FolkWords Reviews

’Immortal’ from Hicks and Gouldburn - an album of considerable intriguing attractiveness

(September 07, 2016)

Strangely, I find myself increasingly drawn to music that refuses to sit comfortably into defining boxes. Perhaps that’s why I gravitate towards music that falls into that horrible couplet, ‘genre crossing’ - another attempt to categorise that which cannot be easily classified. With the foregoing in mind I found ’Immortal’ from Steve Hicks and Lynn Gouldburn, prosaically known as Hicks and Gouldburn, an album of considerable intriguing Immortal-cover-300x267attractiveness.

For starters, the mix is most definitely eclectic - folk, soul, Americana, jazz, reggae - it’s all in there, along with spoken poetry and tinges of medieval chant. And if that’s not enough to defy classification I don’t know what is, however definitions aside, this duo have definitely come up with an album that demonstrates some fine finger-style guitar and equally well-honed harmonies. From their engaging take on the traditional and oft-bastardised ‘House of the Rising Sun’ through the bewitching ‘Immortal’ and subtlely beguiling ‘Lamento di Tristano/ La Rotta’ to the powerful bucolic fairy tale ‘The Secret Tree of Gotham’ and Arthur Hamilton’s ‘Cry Me A River’ Hicks and Gouldburn hold your attention and treat you to something essentially soothing, slick and above all, different.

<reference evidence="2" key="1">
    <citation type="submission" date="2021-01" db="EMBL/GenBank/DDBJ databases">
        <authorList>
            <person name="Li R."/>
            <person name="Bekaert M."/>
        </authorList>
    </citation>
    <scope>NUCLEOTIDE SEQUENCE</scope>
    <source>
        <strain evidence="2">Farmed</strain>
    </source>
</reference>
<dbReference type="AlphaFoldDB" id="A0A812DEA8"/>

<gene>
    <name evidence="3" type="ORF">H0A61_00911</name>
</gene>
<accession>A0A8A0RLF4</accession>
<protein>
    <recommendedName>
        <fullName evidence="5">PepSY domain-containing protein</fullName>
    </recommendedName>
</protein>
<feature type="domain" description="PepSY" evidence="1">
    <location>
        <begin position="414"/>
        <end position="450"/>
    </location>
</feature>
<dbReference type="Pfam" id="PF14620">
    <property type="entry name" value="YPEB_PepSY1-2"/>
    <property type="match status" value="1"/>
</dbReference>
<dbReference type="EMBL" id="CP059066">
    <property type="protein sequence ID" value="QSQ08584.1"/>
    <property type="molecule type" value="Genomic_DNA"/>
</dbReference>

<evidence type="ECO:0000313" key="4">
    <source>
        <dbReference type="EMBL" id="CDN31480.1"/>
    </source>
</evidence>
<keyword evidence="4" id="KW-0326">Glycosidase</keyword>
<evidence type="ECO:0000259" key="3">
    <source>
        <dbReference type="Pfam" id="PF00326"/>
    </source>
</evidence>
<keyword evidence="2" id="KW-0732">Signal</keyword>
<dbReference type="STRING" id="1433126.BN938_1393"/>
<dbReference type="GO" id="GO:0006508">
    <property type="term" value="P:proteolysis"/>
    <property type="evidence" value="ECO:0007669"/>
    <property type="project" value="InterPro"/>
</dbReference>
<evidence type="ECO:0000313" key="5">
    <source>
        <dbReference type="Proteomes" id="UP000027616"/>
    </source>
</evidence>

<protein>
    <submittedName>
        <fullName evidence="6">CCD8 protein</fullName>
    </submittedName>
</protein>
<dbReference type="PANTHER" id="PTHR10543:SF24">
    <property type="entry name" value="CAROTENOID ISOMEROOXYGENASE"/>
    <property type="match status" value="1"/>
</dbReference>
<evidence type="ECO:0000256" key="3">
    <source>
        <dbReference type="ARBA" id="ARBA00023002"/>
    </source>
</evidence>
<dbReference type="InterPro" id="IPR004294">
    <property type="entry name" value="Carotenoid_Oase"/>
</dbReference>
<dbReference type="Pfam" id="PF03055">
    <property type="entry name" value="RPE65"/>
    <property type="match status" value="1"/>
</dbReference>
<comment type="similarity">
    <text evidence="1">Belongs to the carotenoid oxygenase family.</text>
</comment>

Website: www.hicksandgoulbourn.com

Review: Charlie Elland

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